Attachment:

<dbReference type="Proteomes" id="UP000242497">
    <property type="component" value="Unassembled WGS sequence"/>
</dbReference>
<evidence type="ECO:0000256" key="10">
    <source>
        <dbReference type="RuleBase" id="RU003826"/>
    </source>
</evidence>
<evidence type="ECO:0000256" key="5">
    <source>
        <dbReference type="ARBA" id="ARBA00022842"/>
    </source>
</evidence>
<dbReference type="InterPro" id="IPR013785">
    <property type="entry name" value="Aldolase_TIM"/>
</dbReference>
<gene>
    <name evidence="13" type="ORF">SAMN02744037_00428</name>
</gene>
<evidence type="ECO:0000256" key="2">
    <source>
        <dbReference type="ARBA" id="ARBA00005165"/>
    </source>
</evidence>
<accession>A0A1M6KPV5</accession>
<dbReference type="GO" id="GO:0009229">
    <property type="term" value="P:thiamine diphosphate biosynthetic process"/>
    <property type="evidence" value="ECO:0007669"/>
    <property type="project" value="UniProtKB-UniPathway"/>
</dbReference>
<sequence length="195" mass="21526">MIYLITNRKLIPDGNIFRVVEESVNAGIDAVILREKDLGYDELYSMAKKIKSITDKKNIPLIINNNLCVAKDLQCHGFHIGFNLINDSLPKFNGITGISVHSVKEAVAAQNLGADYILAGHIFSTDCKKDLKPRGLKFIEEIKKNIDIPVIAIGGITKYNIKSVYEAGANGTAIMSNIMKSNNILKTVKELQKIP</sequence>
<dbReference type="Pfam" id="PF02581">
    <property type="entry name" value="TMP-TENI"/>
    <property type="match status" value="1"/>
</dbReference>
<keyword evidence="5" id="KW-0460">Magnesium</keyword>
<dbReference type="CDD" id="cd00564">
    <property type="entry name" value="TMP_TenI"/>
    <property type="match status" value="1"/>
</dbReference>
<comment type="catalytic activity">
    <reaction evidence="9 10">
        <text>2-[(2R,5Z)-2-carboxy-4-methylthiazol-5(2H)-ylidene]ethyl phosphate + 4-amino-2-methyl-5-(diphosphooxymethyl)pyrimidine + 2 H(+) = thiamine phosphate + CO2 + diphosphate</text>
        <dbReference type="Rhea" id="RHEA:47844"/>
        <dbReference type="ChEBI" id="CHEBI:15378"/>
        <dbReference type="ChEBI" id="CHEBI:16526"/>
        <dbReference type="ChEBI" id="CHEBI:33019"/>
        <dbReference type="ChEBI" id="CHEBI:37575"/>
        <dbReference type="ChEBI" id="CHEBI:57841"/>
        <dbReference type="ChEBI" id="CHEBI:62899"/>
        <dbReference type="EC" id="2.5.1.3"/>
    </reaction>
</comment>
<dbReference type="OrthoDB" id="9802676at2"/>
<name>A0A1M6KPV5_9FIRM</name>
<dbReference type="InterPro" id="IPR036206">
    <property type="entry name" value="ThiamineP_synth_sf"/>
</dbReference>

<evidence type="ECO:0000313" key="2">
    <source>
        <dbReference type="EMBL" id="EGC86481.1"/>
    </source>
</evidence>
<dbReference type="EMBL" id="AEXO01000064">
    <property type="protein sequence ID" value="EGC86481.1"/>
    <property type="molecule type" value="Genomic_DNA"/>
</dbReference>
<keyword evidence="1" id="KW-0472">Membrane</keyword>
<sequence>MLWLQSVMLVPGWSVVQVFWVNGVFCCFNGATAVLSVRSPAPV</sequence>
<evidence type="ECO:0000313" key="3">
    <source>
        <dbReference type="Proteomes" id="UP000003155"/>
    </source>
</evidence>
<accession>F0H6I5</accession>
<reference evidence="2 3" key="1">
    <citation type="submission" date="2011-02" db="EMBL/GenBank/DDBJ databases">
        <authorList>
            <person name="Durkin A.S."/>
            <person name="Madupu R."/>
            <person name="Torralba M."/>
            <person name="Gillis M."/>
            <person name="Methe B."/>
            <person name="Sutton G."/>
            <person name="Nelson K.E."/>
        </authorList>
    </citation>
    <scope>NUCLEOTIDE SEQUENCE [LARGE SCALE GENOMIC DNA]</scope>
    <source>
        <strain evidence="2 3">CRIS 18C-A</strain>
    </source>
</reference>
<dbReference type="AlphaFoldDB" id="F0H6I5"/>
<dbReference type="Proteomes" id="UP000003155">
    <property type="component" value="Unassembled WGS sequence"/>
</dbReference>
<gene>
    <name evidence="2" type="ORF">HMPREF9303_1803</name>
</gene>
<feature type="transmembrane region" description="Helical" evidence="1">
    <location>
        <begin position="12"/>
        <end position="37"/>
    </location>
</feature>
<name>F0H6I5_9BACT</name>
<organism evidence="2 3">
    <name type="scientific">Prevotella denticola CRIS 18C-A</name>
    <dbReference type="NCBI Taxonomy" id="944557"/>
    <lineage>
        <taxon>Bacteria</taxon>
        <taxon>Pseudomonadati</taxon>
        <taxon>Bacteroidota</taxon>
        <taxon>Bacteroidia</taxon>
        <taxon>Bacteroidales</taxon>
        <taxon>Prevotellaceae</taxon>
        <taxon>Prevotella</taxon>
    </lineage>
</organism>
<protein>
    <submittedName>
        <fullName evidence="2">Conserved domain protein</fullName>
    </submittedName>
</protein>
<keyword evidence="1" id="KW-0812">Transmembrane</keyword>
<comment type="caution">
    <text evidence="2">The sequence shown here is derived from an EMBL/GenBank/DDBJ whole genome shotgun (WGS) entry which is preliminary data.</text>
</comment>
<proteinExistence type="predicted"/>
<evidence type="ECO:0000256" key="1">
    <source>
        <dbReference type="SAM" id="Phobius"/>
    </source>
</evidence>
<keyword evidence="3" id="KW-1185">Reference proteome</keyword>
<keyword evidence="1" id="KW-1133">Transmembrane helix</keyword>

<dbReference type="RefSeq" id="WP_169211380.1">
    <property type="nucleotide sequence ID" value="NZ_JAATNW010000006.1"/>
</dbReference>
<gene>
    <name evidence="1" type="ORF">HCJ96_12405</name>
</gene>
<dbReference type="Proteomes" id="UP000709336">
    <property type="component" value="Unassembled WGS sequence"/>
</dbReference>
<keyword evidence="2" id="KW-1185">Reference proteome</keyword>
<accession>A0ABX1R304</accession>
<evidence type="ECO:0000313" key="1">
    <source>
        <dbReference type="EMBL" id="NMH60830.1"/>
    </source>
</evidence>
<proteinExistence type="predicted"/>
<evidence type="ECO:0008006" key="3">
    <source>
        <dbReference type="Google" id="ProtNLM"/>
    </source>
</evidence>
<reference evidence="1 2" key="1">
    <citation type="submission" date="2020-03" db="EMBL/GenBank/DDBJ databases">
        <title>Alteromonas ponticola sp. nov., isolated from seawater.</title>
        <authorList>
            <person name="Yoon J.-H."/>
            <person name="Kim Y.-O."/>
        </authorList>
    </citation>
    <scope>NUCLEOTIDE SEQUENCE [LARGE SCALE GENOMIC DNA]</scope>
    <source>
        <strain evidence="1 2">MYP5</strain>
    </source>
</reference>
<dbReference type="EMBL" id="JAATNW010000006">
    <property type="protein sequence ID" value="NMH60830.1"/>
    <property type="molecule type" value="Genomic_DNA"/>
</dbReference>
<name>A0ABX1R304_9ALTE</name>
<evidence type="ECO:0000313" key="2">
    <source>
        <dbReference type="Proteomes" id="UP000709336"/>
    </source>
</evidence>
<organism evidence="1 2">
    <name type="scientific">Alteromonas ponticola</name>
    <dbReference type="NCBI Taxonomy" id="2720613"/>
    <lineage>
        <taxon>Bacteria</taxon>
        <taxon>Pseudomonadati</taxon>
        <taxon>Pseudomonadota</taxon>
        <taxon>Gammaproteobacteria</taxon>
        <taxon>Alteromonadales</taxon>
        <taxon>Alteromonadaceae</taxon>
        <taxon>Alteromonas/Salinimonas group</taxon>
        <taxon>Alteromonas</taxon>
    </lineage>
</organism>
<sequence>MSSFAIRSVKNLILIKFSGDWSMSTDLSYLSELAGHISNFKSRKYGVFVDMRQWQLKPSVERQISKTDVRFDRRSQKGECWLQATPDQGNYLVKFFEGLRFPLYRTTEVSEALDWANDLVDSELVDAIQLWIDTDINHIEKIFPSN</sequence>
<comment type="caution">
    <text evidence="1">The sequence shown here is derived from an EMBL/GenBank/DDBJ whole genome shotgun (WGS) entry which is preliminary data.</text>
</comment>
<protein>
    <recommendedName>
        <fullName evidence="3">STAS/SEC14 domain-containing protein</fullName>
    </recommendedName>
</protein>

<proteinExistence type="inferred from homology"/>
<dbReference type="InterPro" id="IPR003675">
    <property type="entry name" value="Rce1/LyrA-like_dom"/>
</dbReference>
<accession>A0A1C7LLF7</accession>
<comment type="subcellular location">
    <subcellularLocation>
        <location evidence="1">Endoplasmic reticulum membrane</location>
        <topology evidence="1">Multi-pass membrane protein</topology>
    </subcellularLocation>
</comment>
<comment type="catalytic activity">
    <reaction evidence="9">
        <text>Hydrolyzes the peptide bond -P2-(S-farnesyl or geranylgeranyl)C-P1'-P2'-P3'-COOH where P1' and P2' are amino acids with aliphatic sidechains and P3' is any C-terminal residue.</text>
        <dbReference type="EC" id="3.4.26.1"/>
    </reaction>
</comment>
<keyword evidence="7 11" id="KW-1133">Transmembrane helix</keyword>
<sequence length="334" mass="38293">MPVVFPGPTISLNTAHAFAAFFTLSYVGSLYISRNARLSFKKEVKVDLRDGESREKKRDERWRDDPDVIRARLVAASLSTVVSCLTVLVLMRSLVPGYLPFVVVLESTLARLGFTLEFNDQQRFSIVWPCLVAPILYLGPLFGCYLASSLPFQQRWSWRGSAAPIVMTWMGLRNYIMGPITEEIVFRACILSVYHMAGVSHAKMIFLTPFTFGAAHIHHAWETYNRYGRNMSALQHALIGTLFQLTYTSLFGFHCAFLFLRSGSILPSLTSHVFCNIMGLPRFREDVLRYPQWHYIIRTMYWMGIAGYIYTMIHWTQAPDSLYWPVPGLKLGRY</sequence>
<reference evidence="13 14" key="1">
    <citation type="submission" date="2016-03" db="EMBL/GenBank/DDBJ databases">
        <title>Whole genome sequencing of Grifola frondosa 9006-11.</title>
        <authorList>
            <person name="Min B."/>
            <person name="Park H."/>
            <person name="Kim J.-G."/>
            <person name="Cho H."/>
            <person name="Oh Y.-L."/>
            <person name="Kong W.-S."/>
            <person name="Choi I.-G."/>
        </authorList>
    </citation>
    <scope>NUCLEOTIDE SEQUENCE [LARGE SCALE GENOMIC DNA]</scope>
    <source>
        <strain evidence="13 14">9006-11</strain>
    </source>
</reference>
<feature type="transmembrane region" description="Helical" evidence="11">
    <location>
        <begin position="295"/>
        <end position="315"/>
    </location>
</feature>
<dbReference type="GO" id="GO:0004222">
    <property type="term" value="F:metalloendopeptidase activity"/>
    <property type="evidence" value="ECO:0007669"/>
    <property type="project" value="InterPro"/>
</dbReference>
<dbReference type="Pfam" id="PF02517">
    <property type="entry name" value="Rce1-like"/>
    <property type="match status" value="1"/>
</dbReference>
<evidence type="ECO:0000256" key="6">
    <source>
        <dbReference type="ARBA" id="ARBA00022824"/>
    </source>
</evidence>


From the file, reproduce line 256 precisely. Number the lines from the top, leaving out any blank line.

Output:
</dbReference>